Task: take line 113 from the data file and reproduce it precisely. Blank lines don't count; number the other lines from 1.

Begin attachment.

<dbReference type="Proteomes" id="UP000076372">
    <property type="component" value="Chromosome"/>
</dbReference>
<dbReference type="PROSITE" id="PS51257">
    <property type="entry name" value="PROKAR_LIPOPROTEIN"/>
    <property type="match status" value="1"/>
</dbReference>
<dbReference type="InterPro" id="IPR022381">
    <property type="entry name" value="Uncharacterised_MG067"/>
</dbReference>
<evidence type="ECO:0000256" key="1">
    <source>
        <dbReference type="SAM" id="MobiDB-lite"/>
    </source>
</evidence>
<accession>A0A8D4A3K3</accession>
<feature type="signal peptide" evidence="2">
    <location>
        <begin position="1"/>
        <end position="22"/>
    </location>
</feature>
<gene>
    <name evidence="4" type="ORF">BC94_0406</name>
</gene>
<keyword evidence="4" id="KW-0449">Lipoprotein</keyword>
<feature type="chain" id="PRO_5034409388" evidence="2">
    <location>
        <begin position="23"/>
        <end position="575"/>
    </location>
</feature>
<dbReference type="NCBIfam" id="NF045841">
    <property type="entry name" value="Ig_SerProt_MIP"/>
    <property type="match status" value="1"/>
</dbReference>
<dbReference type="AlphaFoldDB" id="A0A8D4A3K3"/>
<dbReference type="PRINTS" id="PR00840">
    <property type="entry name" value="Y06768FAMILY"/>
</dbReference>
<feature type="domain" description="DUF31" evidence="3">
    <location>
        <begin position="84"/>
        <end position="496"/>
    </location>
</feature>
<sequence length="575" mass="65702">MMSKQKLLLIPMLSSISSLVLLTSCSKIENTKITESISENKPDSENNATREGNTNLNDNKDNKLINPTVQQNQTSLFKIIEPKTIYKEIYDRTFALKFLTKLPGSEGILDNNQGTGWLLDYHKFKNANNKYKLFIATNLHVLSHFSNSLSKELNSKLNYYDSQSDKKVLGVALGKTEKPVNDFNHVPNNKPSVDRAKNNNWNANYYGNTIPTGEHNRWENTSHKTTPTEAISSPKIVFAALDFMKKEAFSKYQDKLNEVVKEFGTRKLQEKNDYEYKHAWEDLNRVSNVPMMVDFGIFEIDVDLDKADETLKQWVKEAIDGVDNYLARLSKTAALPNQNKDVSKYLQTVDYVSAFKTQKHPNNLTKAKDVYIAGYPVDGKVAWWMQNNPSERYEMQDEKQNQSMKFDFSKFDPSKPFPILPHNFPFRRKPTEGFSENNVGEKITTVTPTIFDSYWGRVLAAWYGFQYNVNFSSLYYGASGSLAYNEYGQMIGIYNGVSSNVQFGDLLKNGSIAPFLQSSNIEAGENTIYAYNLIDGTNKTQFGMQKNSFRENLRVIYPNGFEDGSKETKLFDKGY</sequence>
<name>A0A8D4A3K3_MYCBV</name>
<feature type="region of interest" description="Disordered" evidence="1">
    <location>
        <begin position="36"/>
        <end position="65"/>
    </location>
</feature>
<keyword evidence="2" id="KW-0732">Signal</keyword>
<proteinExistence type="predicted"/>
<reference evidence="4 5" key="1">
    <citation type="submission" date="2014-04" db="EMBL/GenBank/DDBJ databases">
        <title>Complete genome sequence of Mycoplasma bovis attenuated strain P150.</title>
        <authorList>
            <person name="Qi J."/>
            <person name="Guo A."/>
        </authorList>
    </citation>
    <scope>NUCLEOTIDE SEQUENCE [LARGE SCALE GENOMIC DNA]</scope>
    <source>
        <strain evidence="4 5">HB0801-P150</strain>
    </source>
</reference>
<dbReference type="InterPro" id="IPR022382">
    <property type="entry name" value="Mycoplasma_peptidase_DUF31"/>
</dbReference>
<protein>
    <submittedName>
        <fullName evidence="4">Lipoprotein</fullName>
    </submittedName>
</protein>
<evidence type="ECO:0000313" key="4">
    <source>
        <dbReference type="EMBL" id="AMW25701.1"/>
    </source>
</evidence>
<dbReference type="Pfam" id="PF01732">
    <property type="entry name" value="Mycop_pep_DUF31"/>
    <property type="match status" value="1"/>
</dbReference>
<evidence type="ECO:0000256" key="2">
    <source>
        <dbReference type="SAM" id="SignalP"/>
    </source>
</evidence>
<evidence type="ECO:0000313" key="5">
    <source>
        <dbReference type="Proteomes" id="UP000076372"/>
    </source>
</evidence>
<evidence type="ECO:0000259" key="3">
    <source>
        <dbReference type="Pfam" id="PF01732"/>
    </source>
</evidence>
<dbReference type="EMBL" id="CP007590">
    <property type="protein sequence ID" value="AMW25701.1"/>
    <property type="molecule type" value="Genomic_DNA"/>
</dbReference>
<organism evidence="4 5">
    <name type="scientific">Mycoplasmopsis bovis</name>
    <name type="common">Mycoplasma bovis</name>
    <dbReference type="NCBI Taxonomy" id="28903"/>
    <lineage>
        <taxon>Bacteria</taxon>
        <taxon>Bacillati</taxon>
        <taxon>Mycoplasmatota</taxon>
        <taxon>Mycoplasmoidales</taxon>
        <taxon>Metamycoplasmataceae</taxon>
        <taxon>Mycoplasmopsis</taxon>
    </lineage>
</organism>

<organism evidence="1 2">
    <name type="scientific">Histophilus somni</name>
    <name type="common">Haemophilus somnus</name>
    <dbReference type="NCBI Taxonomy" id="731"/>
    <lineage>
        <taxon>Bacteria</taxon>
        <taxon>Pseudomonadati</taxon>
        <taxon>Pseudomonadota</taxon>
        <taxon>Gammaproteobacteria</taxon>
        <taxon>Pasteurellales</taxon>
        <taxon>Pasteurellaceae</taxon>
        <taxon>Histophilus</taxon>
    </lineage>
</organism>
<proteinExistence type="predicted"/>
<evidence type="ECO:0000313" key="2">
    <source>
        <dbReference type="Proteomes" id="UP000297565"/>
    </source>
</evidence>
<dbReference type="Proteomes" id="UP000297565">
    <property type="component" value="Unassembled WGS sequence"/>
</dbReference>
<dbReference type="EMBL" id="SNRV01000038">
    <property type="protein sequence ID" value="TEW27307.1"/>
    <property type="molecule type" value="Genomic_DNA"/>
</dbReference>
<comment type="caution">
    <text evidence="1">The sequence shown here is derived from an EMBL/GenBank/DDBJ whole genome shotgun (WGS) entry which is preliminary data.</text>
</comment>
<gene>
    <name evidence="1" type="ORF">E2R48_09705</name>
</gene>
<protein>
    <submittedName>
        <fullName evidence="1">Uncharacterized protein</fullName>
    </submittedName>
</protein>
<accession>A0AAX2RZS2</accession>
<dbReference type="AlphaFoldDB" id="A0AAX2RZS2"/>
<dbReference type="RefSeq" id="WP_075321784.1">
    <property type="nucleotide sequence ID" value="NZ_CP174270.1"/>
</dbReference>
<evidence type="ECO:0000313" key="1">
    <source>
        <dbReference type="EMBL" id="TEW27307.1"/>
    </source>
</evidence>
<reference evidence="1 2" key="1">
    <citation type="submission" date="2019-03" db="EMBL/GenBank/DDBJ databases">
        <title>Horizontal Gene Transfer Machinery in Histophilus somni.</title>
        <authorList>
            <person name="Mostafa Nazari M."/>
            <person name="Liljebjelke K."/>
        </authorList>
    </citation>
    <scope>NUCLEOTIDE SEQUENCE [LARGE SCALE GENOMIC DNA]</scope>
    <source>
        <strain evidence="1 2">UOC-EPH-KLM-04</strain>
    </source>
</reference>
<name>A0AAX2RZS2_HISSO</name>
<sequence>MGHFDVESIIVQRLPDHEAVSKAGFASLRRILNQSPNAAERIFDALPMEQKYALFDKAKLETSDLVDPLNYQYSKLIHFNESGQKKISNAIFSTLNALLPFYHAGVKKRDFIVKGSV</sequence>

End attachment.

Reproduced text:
        <taxon>Mycoplasmatota</taxon>